Several months ago, with little notice or time to plan, many staffing companies were forced to make a digital transformation in the way they sell, recruit, and onboard employees. Although some companies are still fine-tuning their process, most of them now have digital communication strategies that are lightyears ahead of where they were one year ago. However, even though some states have reopened, the world of work has been transformed forever.
Now is a great time to step back and learn from the mistakes of others and to seek out leaders in the space to see what they’re doing, how they’re doing it, and to evaluate what you can implement to improve your processes.
On episode 7 of the You Own The Experience podcast, Robert Mann had the opportunity to sit down with Brian Cunningham of Allen Recruitment Consulting to learn more about their digital transformation, the tech stack that makes it possible, and how it has impacted their results.
Robert Mann (RM): Brian, I see you as a technology evangelist in the staffing and recruiting space. I understand that you transformed Allen into an inbound machine that no longer makes cold calls and your team members have 7-10 warm meetings booked every day. Can you tell us a little more about how you accomplished this?
Brain Cunningham (BC): For starters, we believe we think differently about recruitment. We look at everything as a process that is very much team-based. Hence, the kind of automation and different systems that we use are all about enhancing our employees’ experience of recruitment, because we don’t see it like a lot of people do. It’s all about quality. It’s not always quantity. And it’s all about filling roles. From that perspective, we see ourselves as what the future of recruitment is going to look like.
RM: Let’s talk about your people, Brian. What did you do? What did you change? What’s the future of recruitment like for your people?
BC: One of the big things that’s happened to us is we started using recruiting automation and candidate engagement software that personalizes communication throughout the recruiting process (such as Sense and Herefish). Originally, we took it on as a candidate marketing product. We then went through a stage of using it for business development. What this did for us, from our perspective, is it gave us a process. We call it a framework.
Recruitment isn’t black and white. It’s not a manufacturing process. Every candidate is different. Every call is different. Every job is different. So, we gave people different gates to go through, and let them decide how to get to the next gate. Once you identify a list of candidates who are suitable for a position, you’d normally call that person. And if you didn’t get them, you would send them a text and email follow up. However, we found that our team was leaving voicemails 60-70 times a day and not talking to anybody. So, one of the things we did was we started using our new automation software to send those follow-ups. But, the real ah-ha moment was when we asked “Why don’t we send the follow-up message first?”
We ended up building a process for each recruiter that we called “Herefish”. Once a shortlist of candidates was created, we would add notes to Bullhorn to “Herefish” the list. A text and an email would go out to the individuals every day for the next four or five days. The first one was a text and the first question was…Are you looking for a new job? Yes or no?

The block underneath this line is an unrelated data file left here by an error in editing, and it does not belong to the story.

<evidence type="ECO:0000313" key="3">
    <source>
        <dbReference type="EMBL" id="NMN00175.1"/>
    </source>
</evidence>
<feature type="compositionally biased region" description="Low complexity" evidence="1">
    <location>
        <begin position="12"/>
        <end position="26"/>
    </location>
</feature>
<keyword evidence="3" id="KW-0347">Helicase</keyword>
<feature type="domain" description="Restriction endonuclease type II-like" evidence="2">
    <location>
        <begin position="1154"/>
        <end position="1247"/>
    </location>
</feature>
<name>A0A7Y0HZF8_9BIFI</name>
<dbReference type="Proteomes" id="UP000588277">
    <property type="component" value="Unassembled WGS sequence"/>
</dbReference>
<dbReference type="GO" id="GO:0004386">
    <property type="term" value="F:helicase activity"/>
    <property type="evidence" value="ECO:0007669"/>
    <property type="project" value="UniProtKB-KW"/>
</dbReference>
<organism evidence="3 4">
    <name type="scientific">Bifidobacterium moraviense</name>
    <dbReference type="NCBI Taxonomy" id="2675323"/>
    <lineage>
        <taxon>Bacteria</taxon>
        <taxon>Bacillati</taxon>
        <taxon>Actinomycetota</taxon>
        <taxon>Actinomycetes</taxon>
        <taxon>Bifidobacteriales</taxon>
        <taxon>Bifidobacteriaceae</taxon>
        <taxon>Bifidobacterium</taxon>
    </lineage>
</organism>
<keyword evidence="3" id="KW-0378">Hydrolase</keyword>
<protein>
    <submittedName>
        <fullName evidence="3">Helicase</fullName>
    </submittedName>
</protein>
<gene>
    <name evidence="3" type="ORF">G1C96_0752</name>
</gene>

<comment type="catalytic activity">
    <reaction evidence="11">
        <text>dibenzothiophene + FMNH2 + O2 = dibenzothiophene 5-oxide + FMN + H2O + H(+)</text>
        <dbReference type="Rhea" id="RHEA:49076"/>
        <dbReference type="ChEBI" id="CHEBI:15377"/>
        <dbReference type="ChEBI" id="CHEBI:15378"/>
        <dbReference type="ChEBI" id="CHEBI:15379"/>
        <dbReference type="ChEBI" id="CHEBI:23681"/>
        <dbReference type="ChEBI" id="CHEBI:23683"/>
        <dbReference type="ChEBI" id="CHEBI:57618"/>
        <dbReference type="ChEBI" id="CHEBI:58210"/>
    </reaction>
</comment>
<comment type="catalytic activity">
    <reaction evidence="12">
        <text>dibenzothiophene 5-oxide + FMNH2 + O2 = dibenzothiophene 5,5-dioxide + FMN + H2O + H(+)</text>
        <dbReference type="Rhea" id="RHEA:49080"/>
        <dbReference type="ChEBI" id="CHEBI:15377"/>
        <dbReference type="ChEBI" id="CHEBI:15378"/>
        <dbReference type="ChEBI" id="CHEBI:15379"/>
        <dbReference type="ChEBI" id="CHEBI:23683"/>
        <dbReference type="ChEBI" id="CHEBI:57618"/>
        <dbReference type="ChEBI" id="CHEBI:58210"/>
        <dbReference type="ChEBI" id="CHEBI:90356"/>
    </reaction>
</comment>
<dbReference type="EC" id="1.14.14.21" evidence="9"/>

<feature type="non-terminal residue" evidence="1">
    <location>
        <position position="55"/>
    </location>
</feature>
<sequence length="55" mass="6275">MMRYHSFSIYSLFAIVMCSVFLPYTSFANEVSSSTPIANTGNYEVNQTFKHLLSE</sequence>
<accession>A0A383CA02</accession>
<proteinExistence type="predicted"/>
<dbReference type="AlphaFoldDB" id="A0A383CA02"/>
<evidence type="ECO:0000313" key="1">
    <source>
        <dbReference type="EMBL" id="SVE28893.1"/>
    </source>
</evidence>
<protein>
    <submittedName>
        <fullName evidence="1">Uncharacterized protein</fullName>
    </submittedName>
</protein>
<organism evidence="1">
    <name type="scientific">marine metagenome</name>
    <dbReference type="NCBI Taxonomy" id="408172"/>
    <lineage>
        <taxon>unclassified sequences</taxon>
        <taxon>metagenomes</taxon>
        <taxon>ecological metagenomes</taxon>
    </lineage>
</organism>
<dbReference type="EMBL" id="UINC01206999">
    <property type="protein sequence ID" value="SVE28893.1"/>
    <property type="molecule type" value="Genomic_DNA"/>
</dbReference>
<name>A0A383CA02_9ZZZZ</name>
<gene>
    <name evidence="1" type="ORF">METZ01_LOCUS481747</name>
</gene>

If you were targeting a list of 100 people and half of them responded “No”, that was 50 fewer phone calls to make.
The second message was a follow-up email just in case they didn’t see the first or forgot about us. Then the next day was… “Are you interested in this job?” Let’s say it was a marketing manager… “Are you interested in the marketing manager job?” Some of them would respond, “No, I’m a marketing director.” Guess what we now know, he’s a marketing director! We can now update our database for future searches.
The third message, which is kind of unusual in recruitment, we told them who the client was. Would you like to work for Google? Would you like to work for Facebook, or whatever the name of the company is? And guess what? People would come back and say, I’d love to work for Google. But I don’t want that specific job.
The thing that pulled it all together and completely changed how we do things was an automated meeting scheduling tool like Calendly. In the past, when we had someone that was interested, we almost always ended up exchanging voicemails before finally connecting. Now we simply include a Calendly link with our message and say, “Please book a time that suits you to talk to me.”
This has really changed the atmosphere in our office as well because now it puts the team in control of their schedule. They no longer need to stay in the office until six, seven, or eight o’clock at night because they do not want to miss a call.
Now that’s a lot of secret sauce. Did you get all of that?
Regardless of how sophisticated technology has become, your process can never achieve maximum efficiency if you do not start with good data. In the example Brian mentioned regarding a marketing manager that was a marketing director, if they did not update the system with the new information, they would be less likely to uncover that candidate in a future search. To get good data from the start, staff buy-in is essential. What’s the best way to get the staff on board? Show them how good data from the start makes their life easier and, ultimately, makes them more money!
To learn more, check out Episode 7 of the You Own the Experience Podcast and sign up to receive regular updates.